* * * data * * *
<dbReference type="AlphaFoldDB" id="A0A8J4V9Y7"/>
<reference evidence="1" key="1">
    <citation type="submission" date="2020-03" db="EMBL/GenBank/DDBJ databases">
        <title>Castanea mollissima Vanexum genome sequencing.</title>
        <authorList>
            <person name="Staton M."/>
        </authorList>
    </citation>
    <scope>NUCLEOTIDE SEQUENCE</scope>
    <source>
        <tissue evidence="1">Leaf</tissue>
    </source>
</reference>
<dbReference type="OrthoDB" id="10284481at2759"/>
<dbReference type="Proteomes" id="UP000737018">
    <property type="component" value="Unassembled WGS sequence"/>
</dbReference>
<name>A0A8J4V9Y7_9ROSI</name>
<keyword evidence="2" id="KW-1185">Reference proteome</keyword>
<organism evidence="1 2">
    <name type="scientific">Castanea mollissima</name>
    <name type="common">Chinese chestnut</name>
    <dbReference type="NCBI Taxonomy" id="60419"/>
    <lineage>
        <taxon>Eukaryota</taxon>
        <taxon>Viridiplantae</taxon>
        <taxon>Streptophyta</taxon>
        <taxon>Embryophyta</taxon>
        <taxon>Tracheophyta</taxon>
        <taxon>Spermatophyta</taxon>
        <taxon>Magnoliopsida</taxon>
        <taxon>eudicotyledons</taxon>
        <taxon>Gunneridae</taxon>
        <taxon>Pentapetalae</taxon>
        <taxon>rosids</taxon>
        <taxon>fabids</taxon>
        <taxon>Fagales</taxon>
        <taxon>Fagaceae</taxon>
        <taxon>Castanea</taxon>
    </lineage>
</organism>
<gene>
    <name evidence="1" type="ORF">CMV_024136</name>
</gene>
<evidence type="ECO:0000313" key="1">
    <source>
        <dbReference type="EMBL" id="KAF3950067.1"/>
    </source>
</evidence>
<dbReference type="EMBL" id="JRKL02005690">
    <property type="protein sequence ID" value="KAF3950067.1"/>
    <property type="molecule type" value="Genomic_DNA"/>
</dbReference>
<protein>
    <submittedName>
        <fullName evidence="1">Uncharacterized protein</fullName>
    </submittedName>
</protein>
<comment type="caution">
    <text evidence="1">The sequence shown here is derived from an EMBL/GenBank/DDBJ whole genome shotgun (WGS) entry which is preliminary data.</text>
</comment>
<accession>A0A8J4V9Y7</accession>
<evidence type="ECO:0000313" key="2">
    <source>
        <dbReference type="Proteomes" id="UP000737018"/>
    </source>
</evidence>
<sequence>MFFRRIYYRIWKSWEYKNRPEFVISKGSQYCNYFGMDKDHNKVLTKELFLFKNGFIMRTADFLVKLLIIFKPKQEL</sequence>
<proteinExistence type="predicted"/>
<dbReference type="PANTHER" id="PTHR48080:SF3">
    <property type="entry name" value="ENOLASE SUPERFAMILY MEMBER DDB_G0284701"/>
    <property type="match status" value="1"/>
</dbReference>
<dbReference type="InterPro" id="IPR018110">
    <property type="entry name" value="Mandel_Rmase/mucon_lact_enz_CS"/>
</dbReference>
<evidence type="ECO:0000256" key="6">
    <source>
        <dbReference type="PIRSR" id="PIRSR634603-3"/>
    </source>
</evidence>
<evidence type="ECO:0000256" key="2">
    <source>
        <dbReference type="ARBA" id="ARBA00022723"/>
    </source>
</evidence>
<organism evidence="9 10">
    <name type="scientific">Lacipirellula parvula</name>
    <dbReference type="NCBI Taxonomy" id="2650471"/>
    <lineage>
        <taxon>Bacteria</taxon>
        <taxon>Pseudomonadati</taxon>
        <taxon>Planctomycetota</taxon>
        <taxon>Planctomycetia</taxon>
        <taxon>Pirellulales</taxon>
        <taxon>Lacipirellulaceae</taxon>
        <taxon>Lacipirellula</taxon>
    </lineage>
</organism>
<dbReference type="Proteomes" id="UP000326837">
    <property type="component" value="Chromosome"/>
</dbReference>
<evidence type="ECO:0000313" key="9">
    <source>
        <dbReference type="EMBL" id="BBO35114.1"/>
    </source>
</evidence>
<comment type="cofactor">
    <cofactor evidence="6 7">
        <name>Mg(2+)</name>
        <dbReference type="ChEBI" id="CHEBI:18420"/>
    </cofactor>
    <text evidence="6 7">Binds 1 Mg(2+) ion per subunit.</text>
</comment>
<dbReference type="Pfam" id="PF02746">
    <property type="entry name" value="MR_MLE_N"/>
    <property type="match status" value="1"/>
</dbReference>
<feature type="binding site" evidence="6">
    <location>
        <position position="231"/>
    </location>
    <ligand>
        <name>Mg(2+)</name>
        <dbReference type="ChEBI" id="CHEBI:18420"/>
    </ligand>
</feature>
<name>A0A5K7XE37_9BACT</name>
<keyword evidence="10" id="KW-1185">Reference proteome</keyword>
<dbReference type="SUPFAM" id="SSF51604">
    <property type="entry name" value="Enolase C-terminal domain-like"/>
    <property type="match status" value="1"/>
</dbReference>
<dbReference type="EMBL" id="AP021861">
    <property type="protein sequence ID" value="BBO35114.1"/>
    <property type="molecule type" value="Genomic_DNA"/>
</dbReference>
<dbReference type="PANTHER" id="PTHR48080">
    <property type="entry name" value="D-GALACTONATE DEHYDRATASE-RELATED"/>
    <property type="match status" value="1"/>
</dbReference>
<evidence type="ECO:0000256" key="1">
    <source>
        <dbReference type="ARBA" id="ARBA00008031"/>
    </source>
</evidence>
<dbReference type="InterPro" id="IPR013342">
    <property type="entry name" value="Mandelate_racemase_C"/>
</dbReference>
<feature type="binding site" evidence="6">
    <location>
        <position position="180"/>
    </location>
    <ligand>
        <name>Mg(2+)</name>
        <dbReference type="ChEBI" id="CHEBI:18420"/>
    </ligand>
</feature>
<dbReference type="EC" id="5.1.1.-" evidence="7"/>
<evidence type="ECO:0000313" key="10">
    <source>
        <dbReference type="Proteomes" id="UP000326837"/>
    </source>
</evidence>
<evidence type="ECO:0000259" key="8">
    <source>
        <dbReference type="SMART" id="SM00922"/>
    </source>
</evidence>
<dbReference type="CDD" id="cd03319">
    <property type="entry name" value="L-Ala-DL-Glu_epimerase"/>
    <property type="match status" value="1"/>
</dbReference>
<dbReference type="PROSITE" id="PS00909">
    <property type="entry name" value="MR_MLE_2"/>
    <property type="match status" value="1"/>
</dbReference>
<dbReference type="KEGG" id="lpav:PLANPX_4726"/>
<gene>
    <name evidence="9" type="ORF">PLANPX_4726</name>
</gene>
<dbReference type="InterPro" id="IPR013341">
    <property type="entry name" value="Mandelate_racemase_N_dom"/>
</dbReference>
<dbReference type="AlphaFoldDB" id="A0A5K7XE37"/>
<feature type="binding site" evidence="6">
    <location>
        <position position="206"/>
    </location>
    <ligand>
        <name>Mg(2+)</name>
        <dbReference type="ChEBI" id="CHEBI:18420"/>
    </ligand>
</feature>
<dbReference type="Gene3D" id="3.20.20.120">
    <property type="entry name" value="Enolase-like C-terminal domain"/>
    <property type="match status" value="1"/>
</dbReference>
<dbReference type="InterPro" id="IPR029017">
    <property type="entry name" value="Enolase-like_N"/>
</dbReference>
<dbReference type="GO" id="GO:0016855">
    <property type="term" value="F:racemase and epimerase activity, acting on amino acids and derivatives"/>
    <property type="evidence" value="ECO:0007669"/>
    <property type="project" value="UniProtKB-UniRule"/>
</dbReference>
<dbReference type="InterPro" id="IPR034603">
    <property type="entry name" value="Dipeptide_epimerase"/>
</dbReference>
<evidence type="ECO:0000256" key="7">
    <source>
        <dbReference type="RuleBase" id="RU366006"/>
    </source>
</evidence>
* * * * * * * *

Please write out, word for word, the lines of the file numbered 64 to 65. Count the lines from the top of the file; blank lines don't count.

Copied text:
    <source>
        <dbReference type="Proteomes" id="UP000737018"/>